Investors Bullish on Global Growth as They Look Beyond Fiscal Cliff

Confidence in a recovering global economy is extending into 2013 as investor fears surrounding the fiscal cliff eased, according to the BofA Merrill Lynch Fund Manager Survey for December.


A net 40 percent of investors believe the global economy will strengthen in the year ahead, a rise of six percentage points month-on-month and double the reading two months ago. The number of investors viewing the U.S. fiscal cliff as the biggest tail risk has fallen to 47 percent, down from 54 percent in November. Despite this fall, however, the fiscal cliff remains the number one worry.


Emerging markets are the preferred region for the panel. Optimism about China’s economy has reached the highest level recorded by this survey. A net 67 percent of the regional survey respondents say China’s economy will strengthen in the coming year, up from a net 51 percent in November. A net 38 percent of asset allocators are overweight emerging market equities, double the level of September’s survey.


“The bulls are back in China, while policy makers elsewhere put bears onto the back foot. If the bulls are to claim a decisive victory, we need hard evidence that the economy is reaccelerating,” Michael Hartnett, chief investment strategist at BofA Merrill Lynch Global Research said.


“Growth expectations and positioning are converging to mid-range levels, but many still think earnings expectations are too high. When these concerns subside, it’s likely that cheap valuations of European stocks will attract global fund managers,” said John Bilton, European investment strategist.


The number of asset allocators overweight U.S. equities has fallen since November. But allocations to the eurozone are outweighing U.S. allocations for the first time since November 2010. The net percentage of asset allocators overweight eurozone equities has risen to seven, up from a net 1 percent in November. In terms of sector, investors have maintained a broadly “risk on” stance – allocations to cyclical sectors consumer discretionary and industrials have increased, and the market is firmly overweight both. But the number one sector remains pharmaceuticals.


Rising sentiment towards corporate profits
The outlook for corporate performance has improved for the third successive month and more investors are calling for companies to raise capital expenditure. A net 11 percent of investors believe profits will improve in the coming 12 months – a 22-point swing from October when a net 11 percent were forecasting lower profits.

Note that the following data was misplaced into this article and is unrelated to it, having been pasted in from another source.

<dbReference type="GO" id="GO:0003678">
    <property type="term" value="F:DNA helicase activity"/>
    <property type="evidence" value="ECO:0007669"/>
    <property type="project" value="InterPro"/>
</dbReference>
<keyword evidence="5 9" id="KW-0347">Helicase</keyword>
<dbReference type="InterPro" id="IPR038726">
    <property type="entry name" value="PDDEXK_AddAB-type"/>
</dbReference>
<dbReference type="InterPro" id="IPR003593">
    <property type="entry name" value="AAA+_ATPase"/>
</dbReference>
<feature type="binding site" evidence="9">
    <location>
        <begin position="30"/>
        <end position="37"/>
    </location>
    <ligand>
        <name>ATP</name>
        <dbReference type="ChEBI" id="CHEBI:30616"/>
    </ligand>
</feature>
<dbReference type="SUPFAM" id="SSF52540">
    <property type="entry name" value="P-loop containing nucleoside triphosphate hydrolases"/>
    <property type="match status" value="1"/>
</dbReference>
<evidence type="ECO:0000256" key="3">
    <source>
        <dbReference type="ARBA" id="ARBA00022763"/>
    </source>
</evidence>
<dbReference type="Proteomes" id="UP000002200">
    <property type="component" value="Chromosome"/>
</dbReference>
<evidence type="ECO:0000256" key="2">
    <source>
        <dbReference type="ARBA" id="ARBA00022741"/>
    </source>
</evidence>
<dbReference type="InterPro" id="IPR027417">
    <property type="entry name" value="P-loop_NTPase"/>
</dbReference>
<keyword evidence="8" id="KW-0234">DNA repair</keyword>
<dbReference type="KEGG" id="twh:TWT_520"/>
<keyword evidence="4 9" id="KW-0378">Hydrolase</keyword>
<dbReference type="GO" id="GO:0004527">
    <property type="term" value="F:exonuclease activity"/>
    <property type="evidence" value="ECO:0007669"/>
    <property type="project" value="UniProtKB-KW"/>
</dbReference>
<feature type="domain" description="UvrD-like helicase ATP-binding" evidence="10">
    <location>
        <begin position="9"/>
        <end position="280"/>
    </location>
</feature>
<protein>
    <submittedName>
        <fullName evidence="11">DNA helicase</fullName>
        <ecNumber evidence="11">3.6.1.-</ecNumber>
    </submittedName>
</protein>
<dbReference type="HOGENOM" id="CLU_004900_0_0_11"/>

Pessimism about corporate margins has lessened for the third successive month. The proportion of investors predicting worsening margins has fallen to a net 27 percent, down from a net 33 percent a month ago and a net 44 percent in October. Similarly, December’s survey shows reduced skepticism over corporates’ ability to deliver double-digit profit growth. A net 37 percent believes global corporate earnings growth will be less than 10 percent, down from a net 52 percent in November.


A net 64 percent of the panel believes that companies around the world are under-investing, the highest reading in the history of the survey and an increase from a net 59 percent month-on-month.


Investors are less worried about dividends and buybacks – the proportion saying that payouts are too low has fallen to net 28 percent from a net 34 percent.


Emerging market corporates have consolidated their position as the panel’s favorite. A net 38 percent of investors say that Global Emerging Market equities have the best outlook for corporate profits in the coming year, up from a net 32 percent in November.


Japan sentiment rises at home and globally
Global investors’ caution towards Japan has eased, while domestic optimism has strengthened. The proportion of global asset allocators underweight Japanese equities has fallen to a net 20 percent, down from a net 34 percent a month ago.


A net 17 percent of the global panel would like to underweight Japanese equities in the coming year, but that’s less than the net 30 percent taking that view in November. A net 90 percent of Japanese investors expect the economy to strengthen in the coming year, compared with a net 18 percent in November, while a net 81 percent is forecasting improved earnings in the coming 12 months.


Liquidity conditions improve
Investors say that liquidity conditions are at their best since May of this year. The proportion of respondents rating liquidity conditions as “positive” rose to a net 23 percent, up from a net 13 percent in November. This marks the third successive month of improving liquidity ratings and follows efforts to support market liquidity by central banks, including recent rounds of quantitative easing by the Fed.

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